Emotionally raw and deeply human, womanhood and marginalization, these are just a few of the words that describe the two newest books of poems and conversations coming from York English and creative writing Professor Patricia Keeney.
There are three launches scheduled for Keeney's new books, First Woman (Inanna Publications) and You Bring Me Wings (ANTARES Publishing House of Spanish Culture). The first is Tuesday, Nov. 8 at The Art Bar at 8pm, second floor of the Paupers Pub, 539 Bloor St. W. in Toronto.
The second will be at York on Wednesday, Nov. 16, from 3 to 4:30pm, as part of the Canadian Studies Speaker Series, in the Senior Common Room, 010 Vanier College, Keele campus, where she’ll also read and discuss her creative work and research. The third launch by Inanna Publications for First Woman will take place Thursday, Nov. 24, from 6 to 8pm, at the College Street United Church, 452 College St. in Toronto.
Keeney draws her greatest inspiration from the intersection of cultures, whether between members of one family, intimate friends or peoples around the world. She is a constant traveller. This academic year alone, she was involved in conferences and arts festivals from Russia to Slovenia to Iran. As Keeney puts it, "I'm a wanderer...more of a cultural explorer than a tourist." And it is those wanderings that seep deep into the layers of her work, emerging as poems that often express a different way of seeing the world.
Left: Patricia Keeney
For You Bring Me Wings, Keeney travelled to Mexico City for a summer of imaginative conversation with Mexican poet Ethel Krauze that spilled onto the pages of their new book. This bilingual (English and Spanish) collection is infused with what Keeney identifies as "poems and conversations around love, the creative process, the conditions of womanhood and the marginalization of two distinct cultures co-existing along the American border.” The conversations explore approaches to writing poetry and living life fully. As writer Eva Tihanyi puts it in her introduction: “Finally a book that presents talking and poetry as a partnership, that dares to embrace its own subjectivity.”
Keeney was one of the first Canadian writers to be given a grant under the North American Free Trade Agreement to open up areas of cultural exchange with Mexico.
Keeney's poems have been hailed as lyric and political, ranging from sexual love to individual relations, to confrontations with power and profound meditations on life and culture. In her First Woman collection of poems, she examines, at a "deeply personal level, the richly ambivalent experience of living in South Africa, for instance, and it explores the dynamics of family. So, the interior life is both personal and political, local and global. For me, there is no discrepancy in this," says the author of nine books of poetry and a novel. "The way we see things and the weight we give them determines their importance in our sense of who we are."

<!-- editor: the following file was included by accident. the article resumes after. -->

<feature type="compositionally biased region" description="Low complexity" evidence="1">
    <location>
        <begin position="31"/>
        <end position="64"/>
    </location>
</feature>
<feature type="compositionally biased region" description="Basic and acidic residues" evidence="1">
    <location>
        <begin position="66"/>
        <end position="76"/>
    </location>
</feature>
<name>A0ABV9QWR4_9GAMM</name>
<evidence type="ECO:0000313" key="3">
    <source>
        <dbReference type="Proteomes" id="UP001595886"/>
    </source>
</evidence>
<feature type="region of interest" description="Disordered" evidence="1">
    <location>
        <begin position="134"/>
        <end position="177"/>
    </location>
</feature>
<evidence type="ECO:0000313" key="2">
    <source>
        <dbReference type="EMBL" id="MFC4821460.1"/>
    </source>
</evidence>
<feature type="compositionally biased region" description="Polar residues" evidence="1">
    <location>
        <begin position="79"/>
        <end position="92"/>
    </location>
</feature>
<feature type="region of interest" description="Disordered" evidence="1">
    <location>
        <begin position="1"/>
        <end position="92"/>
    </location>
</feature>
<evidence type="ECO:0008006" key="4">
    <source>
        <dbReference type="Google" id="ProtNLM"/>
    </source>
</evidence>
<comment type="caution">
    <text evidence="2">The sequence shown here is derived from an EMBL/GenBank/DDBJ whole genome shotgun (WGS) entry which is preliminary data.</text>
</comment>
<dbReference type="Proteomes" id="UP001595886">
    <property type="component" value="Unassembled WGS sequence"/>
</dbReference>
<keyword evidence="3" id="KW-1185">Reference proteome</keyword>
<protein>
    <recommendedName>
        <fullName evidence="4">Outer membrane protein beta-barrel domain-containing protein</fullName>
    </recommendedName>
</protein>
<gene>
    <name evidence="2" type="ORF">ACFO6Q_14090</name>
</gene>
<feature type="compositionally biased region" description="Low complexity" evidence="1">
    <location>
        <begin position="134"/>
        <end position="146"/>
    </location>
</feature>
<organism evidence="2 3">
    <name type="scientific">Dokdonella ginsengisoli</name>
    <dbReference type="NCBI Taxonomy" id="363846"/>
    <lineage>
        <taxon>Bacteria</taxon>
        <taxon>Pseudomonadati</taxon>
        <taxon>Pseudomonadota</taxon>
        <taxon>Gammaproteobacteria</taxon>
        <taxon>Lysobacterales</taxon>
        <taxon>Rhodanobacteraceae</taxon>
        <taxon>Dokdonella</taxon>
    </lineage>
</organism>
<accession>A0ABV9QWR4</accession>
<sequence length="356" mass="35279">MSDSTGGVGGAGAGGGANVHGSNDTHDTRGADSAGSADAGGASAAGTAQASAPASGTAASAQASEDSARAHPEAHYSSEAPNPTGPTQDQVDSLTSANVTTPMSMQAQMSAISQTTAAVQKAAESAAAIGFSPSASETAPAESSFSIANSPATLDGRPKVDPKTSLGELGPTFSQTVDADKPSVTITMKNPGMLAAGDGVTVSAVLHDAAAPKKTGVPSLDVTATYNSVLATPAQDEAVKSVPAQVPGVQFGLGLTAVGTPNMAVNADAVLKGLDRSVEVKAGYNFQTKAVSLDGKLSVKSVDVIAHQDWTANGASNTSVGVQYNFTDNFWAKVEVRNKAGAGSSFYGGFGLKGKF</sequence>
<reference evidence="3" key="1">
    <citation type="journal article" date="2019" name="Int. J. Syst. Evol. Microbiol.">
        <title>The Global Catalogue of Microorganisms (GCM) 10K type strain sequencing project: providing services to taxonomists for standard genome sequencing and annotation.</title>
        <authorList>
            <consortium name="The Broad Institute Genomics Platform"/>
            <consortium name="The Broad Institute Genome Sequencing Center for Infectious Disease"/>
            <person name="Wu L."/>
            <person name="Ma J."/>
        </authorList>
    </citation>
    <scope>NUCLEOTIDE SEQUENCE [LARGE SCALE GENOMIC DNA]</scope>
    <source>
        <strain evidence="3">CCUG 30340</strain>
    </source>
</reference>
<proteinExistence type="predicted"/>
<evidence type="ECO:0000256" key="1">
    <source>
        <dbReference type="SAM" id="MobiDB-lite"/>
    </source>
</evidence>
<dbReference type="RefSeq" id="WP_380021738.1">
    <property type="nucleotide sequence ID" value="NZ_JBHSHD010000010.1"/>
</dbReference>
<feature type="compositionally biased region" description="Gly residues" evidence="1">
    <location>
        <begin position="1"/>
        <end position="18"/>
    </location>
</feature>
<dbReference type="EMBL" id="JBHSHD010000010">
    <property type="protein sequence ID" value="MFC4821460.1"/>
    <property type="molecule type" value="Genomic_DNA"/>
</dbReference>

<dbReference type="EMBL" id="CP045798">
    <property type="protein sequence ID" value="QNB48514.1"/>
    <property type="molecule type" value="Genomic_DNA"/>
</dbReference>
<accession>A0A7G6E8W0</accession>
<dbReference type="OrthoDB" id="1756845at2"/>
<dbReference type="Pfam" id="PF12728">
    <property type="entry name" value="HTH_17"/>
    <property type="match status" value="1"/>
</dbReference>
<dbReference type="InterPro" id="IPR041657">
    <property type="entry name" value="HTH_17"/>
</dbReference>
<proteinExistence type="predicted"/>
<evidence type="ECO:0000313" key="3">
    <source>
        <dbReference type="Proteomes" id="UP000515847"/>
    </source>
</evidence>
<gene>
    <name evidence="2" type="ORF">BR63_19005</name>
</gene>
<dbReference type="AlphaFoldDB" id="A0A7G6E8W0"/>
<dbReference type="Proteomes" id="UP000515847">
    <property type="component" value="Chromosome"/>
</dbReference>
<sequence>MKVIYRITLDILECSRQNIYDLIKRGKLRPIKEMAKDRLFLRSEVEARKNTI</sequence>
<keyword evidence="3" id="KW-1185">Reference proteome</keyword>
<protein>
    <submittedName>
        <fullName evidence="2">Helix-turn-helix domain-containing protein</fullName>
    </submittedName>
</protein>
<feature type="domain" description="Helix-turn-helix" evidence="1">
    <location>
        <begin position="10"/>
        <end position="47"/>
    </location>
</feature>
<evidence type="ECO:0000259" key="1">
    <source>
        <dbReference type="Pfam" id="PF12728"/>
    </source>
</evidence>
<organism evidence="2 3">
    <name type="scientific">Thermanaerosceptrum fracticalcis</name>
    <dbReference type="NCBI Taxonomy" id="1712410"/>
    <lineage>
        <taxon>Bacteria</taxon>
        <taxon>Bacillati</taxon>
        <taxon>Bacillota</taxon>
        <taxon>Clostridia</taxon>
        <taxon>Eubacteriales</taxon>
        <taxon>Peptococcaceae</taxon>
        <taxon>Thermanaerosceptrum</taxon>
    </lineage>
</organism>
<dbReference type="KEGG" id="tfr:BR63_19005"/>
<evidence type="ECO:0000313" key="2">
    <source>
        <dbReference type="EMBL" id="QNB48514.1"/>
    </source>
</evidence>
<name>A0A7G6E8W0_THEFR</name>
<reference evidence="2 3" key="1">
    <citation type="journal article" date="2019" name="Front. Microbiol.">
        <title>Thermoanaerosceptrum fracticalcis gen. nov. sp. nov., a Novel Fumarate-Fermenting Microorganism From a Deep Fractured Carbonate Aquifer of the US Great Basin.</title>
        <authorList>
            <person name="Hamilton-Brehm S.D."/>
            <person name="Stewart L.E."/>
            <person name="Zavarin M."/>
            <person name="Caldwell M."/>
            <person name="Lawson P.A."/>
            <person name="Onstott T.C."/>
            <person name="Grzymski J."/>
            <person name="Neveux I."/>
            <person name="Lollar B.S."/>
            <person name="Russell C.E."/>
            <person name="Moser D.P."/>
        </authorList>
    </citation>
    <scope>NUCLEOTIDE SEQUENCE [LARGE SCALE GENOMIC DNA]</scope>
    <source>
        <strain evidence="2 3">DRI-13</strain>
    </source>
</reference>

Keeney continued her investigation of cultural borders in Iran recently where it is mandatory for women, including foreign visitors, to wear a hijab. "The ambivalence I felt about this was echoed in some extraordinary conversations with women in academia and the arts around various kinds of repression in a society that is deeply divided. I am writing about it already," she says.
Left: Patricia Keeney sharing a traditional meal in Iran with her husband, York theatre Professor Don Rubin, and a friend (left)
Her poetry has been translated into French, Spanish, Bulgarian, Chinese and Hindi. As a book and theatre reviewer, and an arts journalist for over 20 years, Keeney has written extensively in various Canadian and international publications, including The Canadian Forum, Maclean's magazine, Canadian Literature, Canadian Woman Studies, Arc Poetry Magazine, New Theatre Quarterly, based in London, England, South African Theatre Journal and Critical Stages, a web journal.
Some of Keeney’s previous work includes her first collection of poetry Swimming Alone (Oberon Press, 1988); a post-feminist novel, The Incredible Shrinking Wife (Black Moss Press, 1995); and Selected Poems of Patricia Keeney (Oberon Press, 2002). She is currently working on new fiction.
Republished courtesy of YFile– York University’s daily e-bulletin.